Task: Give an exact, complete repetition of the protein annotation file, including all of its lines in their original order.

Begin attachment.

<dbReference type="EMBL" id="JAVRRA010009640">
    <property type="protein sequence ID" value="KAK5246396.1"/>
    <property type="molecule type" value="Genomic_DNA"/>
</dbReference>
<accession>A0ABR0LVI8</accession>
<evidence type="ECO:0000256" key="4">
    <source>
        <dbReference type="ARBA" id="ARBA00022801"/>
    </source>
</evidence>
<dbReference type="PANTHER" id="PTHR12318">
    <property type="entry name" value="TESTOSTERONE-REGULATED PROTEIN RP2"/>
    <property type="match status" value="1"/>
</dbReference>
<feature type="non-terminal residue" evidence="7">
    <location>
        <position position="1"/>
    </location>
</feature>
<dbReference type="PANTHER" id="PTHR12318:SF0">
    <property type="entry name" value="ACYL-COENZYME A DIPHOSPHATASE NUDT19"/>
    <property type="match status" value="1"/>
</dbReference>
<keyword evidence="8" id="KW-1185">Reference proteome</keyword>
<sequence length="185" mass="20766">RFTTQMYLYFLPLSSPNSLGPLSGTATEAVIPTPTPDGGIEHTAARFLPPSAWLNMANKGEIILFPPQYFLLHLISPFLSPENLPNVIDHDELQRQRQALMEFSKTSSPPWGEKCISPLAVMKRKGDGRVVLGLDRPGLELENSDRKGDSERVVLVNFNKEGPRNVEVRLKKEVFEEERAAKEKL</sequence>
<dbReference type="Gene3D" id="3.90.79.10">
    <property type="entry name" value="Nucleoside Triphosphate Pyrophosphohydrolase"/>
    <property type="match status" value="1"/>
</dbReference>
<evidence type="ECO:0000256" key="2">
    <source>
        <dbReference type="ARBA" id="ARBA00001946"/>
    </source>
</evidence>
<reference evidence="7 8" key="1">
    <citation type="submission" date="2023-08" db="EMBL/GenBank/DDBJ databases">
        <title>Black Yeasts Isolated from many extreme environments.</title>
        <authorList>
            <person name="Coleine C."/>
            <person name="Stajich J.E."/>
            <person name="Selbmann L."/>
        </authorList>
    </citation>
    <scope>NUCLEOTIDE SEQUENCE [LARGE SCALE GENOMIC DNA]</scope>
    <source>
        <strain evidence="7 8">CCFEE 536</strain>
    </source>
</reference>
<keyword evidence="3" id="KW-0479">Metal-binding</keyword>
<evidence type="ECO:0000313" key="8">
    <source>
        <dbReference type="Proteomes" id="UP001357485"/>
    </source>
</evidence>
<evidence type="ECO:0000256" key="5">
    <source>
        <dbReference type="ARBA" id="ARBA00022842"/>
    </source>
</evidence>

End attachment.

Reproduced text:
<dbReference type="EMBL" id="JAVRRA010009640">
    <property type="protein sequence ID" value="KAK5246396.1"/>
    <property type="molecule type" value="Genomic_DNA"/>
</dbReference>
<accession>A0ABR0LVI8</accession>
<evidence type="ECO:0000256" key="4">
    <source>
        <dbReference type="ARBA" id="ARBA00022801"/>
    </source>
</evidence>
<dbReference type="PANTHER" id="PTHR12318">
    <property type="entry name" value="TESTOSTERONE-REGULATED PROTEIN RP2"/>
    <property type="match status" value="1"/>
</dbReference>
<feature type="non-terminal residue" evidence="7">
    <location>
        <position position="1"/>
    </location>
</feature>
<dbReference type="PANTHER" id="PTHR12318:SF0">
    <property type="entry name" value="ACYL-COENZYME A DIPHOSPHATASE NUDT19"/>
    <property type="match status" value="1"/>
</dbReference>
<keyword evidence="8" id="KW-1185">Reference proteome</keyword>
<sequence length="185" mass="20766">RFTTQMYLYFLPLSSPNSLGPLSGTATEAVIPTPTPDGGIEHTAARFLPPSAWLNMANKGEIILFPPQYFLLHLISPFLSPENLPNVIDHDELQRQRQALMEFSKTSSPPWGEKCISPLAVMKRKGDGRVVLGLDRPGLELENSDRKGDSERVVLVNFNKEGPRNVEVRLKKEVFEEERAAKEKL</sequence>
<dbReference type="Gene3D" id="3.90.79.10">
    <property type="entry name" value="Nucleoside Triphosphate Pyrophosphohydrolase"/>
    <property type="match status" value="1"/>
</dbReference>
<evidence type="ECO:0000256" key="2">
    <source>
        <dbReference type="ARBA" id="ARBA00001946"/>
    </source>
</evidence>
<reference evidence="7 8" key="1">
    <citation type="submission" date="2023-08" db="EMBL/GenBank/DDBJ databases">
        <title>Black Yeasts Isolated from many extreme environments.</title>
        <authorList>
            <person name="Coleine C."/>
            <person name="Stajich J.E."/>
            <person name="Selbmann L."/>
        </authorList>
    </citation>
    <scope>NUCLEOTIDE SEQUENCE [LARGE SCALE GENOMIC DNA]</scope>
    <source>
        <strain evidence="7 8">CCFEE 536</strain>
    </source>
</reference>
<keyword evidence="3" id="KW-0479">Metal-binding</keyword>
<evidence type="ECO:0000313" key="8">
    <source>
        <dbReference type="Proteomes" id="UP001357485"/>
    </source>
</evidence>
<evidence type="ECO:0000256" key="5">
    <source>
        <dbReference type="ARBA" id="ARBA00022842"/>
    </source>
</evidence>